Used Car Buying Guide
So you’re looking to buy a used car. Good, that’s a great way to save some money. Buying new is overrated anyway. You don’t get much more for so much money anyway. Besides, the value will drop within six to eight months anyway.
Buying used isn’t all perfect though. It can be something of a minefield if you’re uninitiated. Don’t worry though. I’m going to walk you through it the best I can.
Let’s take a look at some of the common things to look for going to buy a used car.
It’s a no-brainer a used car is going to be cheaper than a new one. Don’t conflate cheapness with a poor car either. With car prices dropping year on year after their release, eventually, a mid-range car becomes incredibly cheap.
Now beware of prices being lower than the general market valuation of the car. This could spell that there are some problems that you aren’t being told about.
Likewise, don’t deceive yourself that you’re getting an old Ferrari for pennies. The cost of insuring it is where you will see a monetary hit. Not to mention if it ever breaks down. The parts cost will be enormous.
Find a car that is priced correctly. You might find some wriggle room for a bargain, but overall be wary.
Used car salespersons have a bad reputation. They have it for a good reason too. You’ve may have found many oily, shifting salespersons trying to sell you a total turkey.
Find a quality used car retailer like Hilton Garage, for example. Always make sure you do your research online. Find as many as you can, and try to dig up any reviews. Find the one that looks the most reputable and makes contact.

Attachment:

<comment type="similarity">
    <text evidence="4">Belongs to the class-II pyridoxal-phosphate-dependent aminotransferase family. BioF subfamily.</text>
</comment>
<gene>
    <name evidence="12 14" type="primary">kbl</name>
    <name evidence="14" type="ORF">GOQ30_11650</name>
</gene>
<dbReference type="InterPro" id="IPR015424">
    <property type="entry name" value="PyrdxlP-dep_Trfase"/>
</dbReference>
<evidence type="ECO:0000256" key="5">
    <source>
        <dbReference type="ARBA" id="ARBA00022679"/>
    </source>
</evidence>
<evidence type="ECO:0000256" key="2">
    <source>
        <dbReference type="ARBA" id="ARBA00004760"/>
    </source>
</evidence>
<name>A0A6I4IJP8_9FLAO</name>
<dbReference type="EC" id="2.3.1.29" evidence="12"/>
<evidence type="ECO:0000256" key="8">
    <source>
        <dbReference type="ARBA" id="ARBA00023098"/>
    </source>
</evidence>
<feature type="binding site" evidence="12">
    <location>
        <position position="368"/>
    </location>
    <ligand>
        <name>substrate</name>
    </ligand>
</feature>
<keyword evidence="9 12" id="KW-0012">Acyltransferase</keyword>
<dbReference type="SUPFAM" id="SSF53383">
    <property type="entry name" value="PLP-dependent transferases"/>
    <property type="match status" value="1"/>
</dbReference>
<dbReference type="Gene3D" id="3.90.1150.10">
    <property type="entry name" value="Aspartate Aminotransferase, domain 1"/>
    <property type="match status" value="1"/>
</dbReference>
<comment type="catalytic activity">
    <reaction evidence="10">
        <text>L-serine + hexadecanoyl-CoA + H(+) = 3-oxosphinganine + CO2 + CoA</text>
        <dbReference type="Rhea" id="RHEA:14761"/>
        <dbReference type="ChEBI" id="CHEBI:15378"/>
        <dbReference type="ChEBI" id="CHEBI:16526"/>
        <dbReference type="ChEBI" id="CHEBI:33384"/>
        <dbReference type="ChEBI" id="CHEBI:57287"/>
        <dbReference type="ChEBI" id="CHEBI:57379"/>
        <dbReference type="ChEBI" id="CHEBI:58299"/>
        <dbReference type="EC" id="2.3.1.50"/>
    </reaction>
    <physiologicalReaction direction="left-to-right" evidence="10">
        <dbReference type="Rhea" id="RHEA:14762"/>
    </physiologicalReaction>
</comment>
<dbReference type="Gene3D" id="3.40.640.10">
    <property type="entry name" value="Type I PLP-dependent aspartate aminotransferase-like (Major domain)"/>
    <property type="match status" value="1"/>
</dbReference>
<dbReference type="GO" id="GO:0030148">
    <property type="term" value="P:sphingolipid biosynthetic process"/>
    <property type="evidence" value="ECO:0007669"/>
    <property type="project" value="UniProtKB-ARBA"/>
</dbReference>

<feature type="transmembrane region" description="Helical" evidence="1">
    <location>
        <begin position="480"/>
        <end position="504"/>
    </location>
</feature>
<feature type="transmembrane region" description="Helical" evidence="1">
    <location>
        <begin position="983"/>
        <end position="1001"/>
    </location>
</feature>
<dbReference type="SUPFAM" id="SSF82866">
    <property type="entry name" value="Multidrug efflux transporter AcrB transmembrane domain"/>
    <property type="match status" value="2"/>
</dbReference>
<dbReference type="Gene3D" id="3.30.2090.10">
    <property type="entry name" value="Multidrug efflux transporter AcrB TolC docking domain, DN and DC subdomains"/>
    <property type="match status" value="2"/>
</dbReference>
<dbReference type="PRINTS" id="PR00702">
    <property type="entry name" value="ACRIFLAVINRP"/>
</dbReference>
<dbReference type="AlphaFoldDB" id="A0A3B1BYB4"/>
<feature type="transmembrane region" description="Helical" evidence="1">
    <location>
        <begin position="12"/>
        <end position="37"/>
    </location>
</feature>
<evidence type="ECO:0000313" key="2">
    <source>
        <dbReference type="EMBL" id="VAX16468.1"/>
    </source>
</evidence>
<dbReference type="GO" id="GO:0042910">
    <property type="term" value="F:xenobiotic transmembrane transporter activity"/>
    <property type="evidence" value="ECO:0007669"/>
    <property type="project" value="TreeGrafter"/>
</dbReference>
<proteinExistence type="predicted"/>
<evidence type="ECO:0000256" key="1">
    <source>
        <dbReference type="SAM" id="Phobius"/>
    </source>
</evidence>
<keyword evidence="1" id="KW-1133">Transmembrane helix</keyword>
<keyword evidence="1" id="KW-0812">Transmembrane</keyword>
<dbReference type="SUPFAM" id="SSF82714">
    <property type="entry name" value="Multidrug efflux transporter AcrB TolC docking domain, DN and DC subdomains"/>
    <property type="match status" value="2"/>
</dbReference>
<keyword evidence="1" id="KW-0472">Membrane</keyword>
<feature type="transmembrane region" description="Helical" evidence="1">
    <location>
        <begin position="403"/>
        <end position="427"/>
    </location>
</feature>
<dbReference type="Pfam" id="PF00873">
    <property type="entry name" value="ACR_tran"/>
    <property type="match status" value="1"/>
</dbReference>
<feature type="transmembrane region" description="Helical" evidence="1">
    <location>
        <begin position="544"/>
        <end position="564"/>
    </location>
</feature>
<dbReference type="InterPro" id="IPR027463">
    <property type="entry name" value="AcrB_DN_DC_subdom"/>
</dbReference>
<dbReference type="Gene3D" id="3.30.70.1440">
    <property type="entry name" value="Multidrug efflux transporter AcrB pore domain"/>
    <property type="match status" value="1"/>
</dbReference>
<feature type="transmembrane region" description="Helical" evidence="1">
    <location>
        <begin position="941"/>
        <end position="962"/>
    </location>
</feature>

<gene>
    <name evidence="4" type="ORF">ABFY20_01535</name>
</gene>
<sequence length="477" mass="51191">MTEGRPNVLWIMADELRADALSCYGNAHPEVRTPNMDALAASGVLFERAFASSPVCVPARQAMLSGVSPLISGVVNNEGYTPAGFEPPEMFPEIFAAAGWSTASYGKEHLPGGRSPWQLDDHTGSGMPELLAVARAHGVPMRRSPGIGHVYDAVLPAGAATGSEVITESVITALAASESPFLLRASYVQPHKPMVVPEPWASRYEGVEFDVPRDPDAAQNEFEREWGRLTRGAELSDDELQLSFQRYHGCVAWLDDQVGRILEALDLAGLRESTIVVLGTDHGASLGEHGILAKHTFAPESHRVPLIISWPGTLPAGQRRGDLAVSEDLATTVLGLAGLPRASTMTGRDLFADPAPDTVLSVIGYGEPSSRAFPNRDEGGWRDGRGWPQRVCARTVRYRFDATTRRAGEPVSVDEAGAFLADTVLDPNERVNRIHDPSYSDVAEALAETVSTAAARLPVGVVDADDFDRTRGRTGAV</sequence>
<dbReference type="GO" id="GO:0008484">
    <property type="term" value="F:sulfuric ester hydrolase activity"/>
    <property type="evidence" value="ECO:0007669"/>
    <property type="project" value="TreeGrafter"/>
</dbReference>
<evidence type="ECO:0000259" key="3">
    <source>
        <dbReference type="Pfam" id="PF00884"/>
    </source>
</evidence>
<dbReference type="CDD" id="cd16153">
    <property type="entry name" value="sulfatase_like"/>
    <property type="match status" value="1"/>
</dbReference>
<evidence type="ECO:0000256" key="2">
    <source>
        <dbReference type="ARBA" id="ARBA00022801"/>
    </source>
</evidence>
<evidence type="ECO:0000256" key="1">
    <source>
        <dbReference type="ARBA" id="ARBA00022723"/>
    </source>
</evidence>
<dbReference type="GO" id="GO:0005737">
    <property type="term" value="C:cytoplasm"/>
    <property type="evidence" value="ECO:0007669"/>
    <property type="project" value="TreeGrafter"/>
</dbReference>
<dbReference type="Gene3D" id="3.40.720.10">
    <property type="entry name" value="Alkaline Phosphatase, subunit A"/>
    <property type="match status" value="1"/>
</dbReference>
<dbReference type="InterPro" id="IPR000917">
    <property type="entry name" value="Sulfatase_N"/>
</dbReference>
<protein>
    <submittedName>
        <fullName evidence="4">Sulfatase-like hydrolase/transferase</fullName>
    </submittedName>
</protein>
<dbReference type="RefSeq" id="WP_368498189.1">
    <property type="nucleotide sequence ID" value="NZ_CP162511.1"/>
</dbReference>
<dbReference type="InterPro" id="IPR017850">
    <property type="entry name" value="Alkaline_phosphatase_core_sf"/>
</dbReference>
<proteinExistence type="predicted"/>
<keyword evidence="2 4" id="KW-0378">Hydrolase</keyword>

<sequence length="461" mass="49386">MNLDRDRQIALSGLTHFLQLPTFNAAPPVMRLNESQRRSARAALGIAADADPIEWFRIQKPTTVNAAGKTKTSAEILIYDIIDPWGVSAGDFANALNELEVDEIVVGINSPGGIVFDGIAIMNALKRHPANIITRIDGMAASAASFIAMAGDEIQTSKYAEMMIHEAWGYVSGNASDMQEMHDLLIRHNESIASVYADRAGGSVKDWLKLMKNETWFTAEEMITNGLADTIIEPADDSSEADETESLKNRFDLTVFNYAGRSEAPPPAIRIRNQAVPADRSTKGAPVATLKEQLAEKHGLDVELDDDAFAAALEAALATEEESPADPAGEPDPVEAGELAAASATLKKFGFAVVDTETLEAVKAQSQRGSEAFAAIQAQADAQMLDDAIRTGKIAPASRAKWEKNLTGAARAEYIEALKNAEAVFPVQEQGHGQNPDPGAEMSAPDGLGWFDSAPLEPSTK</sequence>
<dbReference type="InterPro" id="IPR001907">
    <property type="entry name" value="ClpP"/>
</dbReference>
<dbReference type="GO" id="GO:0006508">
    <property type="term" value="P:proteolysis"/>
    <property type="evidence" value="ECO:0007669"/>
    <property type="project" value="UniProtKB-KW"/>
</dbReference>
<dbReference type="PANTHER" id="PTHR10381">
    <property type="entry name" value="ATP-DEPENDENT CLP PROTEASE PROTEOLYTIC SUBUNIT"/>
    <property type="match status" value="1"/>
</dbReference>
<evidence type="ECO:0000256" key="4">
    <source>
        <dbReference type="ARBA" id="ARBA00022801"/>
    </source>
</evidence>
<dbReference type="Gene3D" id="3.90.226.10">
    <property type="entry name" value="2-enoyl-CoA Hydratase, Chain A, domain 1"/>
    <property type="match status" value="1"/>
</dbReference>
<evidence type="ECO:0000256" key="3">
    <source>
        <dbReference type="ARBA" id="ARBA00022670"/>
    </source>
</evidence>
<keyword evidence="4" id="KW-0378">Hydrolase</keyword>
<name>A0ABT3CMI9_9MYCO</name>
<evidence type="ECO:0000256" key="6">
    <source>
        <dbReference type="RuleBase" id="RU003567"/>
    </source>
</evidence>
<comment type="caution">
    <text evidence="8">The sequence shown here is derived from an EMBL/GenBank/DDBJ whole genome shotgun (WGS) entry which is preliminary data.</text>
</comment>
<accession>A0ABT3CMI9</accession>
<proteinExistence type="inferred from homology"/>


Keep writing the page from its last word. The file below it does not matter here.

There’s still a chance they could try to rip you off though. Be aware of this. Never sign anything until you’ve given it a full read through. Failure to do so could be dangerous.
You could buy the car from an individual. This is quite risky though because they’re nowhere near as liable as a retailer might be. If it looks like the deal is going to work for you, do it. Stay mindful of the risks though.
Above all else, make sure the car is in decent shape. You can’t miss any obvious problems, but what about the ones you didn’t know about.
Always ask for a test drive. If something feels off, you’ll know. Of course, some problems might be more longstanding. There’s every chance that you don’t know there’s a problem immediately.
It’s a game of Russian roulette with used car performance sometimes. You need to be prepared for such eventualities. A little bit of car fixing knowledge would not go unnoticed. Likewise having a spare tire and some tools in the back of the car.
Ultimately you have to trust your senses. Go into this process with a sense of skepticism. A little bit of paranoia can go a long way to protecting your purchase.